August Farmer Spotlight Series Honoree Announced
Field to Market has announced its August Farmer Spotlight series honoree. Justin Knopf of Gypsum, Kansas is a 5th generation farmer growing alfalfa, corn, grain sorghum, soybeans, and wheat. You can read how Justin is “Fostering a Long-term Connection with the Land” by clicking here.
LARRY GLENN COMMENTARY: POSSIBLY START OF A RECOVERY IN THE WHEAT PRICE
Cautiously optimistic is my opinion for an advance in the wheat price. This week’s price action finally registered a positive trading session on Thursday. This is the best sign of a rebound in the wheat price seen in the last eight weeks. During these eight weeks, the December Kansas City wheat price had a range of $1.78 from the July 5th high. A sharp break in such a short time should lend to a recovery in the wheat price.
With the price trend in the wheat pointing down, bullish fundamental news are hard to find. This is an example of the news following the market. This week, weekly export sales amounted to 386,000 metric tons. This was a decent number but not a high number. The only surprise was a wheat purchase of 54,000 metric tons by China. China buys our wheat to fill the milling needs at their ports.
There was talk of hard red winter wheat being sold to North African countries. Those needing high quality, milling wheat view our price as a value. The drop in our U. S. Dollar adds value to our wheat export business. On Friday, the U. S. Dollar reversed a short-term up trend and managed to close 10 points above contract low.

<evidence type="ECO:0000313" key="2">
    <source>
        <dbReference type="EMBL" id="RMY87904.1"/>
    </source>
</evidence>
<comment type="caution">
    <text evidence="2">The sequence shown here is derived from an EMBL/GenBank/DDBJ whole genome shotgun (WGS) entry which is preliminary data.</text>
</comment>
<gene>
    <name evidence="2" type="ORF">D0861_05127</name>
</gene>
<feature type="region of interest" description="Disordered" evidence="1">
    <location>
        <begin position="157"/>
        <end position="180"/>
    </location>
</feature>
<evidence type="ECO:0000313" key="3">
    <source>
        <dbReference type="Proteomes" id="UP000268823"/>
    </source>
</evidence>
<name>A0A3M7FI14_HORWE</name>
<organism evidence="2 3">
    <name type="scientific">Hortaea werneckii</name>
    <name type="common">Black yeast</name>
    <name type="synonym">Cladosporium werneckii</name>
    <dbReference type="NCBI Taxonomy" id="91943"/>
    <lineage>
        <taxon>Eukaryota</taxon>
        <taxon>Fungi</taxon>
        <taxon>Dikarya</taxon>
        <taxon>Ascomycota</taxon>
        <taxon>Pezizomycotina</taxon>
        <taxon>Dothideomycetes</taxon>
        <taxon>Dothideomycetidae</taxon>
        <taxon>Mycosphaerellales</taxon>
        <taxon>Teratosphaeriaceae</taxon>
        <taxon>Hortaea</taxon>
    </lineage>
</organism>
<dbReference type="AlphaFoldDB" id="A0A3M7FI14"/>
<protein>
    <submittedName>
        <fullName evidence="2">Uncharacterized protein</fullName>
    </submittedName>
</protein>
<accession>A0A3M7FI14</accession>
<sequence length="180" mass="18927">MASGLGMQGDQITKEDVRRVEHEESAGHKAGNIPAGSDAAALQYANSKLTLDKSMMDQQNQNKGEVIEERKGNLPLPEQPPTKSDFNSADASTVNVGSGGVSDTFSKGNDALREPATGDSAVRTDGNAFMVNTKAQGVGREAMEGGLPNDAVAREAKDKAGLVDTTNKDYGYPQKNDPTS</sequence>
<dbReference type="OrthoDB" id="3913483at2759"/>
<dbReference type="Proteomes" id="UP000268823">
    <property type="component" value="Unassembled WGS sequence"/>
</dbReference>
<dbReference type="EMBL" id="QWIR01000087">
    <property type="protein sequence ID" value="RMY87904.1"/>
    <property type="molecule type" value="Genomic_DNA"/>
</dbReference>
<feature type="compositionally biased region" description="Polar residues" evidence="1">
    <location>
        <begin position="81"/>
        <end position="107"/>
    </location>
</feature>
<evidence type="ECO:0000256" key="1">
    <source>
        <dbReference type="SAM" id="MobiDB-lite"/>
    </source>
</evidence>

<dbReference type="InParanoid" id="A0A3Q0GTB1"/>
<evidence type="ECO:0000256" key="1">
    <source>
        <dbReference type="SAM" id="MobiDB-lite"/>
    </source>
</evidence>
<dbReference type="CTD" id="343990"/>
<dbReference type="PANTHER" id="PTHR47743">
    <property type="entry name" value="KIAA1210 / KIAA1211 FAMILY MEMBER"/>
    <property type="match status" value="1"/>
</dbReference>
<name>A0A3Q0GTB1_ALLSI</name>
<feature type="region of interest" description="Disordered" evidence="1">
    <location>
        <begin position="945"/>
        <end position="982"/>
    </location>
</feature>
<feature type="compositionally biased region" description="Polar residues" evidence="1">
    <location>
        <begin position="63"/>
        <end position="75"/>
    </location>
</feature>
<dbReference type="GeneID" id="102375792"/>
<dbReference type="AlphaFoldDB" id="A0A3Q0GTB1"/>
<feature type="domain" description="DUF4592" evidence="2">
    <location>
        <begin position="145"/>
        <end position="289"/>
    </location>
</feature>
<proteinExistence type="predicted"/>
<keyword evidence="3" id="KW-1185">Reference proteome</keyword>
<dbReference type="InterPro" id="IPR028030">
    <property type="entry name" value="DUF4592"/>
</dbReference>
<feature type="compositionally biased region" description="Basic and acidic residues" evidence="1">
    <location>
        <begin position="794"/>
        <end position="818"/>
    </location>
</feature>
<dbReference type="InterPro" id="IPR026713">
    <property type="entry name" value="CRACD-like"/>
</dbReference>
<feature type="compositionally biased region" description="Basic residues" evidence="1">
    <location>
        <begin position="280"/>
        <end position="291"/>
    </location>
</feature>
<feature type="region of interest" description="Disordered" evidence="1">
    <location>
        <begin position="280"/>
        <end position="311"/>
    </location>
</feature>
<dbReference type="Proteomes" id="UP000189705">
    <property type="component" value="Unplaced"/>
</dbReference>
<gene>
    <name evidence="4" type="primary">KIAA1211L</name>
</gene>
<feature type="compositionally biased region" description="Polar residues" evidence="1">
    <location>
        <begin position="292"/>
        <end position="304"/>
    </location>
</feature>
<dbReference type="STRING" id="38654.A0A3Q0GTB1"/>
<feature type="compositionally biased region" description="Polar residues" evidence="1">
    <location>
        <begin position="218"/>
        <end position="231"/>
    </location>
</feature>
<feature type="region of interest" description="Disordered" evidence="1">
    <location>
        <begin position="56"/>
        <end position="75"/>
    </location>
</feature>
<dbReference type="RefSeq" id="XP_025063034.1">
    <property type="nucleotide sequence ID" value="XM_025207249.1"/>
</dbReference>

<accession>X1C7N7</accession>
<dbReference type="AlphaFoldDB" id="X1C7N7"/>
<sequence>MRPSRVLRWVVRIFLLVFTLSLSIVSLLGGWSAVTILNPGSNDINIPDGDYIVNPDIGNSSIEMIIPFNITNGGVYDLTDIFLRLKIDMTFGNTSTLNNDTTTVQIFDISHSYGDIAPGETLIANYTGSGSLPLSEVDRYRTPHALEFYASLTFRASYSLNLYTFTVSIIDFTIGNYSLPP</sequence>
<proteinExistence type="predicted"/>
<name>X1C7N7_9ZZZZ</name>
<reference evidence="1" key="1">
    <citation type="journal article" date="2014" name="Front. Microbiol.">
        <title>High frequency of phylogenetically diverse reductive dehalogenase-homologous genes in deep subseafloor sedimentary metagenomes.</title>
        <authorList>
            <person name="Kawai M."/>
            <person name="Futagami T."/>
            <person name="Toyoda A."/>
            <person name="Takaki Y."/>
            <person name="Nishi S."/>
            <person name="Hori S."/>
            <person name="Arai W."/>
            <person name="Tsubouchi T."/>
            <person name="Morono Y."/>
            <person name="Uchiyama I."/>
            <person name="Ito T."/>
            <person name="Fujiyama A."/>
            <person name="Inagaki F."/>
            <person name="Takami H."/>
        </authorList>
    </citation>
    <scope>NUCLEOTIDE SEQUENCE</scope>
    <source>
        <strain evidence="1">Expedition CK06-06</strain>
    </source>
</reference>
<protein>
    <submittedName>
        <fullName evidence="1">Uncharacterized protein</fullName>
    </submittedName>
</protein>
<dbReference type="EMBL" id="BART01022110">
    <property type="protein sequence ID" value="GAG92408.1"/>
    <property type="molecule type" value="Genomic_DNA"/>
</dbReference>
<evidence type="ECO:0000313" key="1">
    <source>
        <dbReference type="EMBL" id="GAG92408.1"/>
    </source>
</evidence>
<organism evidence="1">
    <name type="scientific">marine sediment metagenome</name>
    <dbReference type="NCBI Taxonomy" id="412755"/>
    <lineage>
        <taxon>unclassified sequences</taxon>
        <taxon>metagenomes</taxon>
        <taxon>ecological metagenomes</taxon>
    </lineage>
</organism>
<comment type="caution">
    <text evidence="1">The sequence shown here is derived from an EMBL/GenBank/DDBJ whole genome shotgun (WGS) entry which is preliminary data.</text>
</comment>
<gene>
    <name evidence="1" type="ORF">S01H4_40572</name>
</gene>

Trading at the end of the week gives hope for a rebound in the wheat price. Look most moves in commodity prices, the wheat price feels like it traveled too far to the down side. Wheat producers holding wheat should consider selling and re-own those bushels. Stop the storage cost. Re-ownership can be achieved by buying futures and/or buying call options. Numerous strategies present themselves. To review a strategy that fits your program, please give me a call.
PLEASE NOTE THAT THERE IS AN INHERENT RISK OF LOSS ASSOCIATED WITH TRADING FUTURES AND OPTION CONTRATCS EVEN, WHEN USED FOR HEDGING PURPOSES. PLEASE CAREFULLY CONSIDER YOUR FINANCIAL CONDITION BEFORE INVESTING IN FUTURES AND OPTION CONTRACTS. FUTURE’S TRADING IS NOT SUITABLE FOR ALL INVESTORS. OPTIONS CAN AND DO EXPIRE WORTHLESS. IF YOU PURCHASE A COMMODITY OPTION, YOU MAY SUSTAIN A TOTAL LOSS OF THE PREMIUM AND OF ALL TRANSACTION COSTS.
PAST PERFORMANCE IS NOT INDICATIVE OF FUTURE RESULTS.
SEASONAL TENDENCIES ARE A COMPOSITE OF SOME OF THE MOST CONSISTENT COMMODITY FUTURES SEASONALS THAT HAVE OCCURRED IN THE PAST SEVERAL YEARS. EVEN IF A SEASONAL TENDENCY OCCURS IN THE FUTURE, IT MAY NOT RESULT IN A PROFITABLE TRANSACTION AS FEES AND THE TIMING OF THE ENTRY AND LIQUIDATION MAY AFFECT THE RESULTS.
Kansas Wheat Staff
Source: Kansas Association of Wheat Growers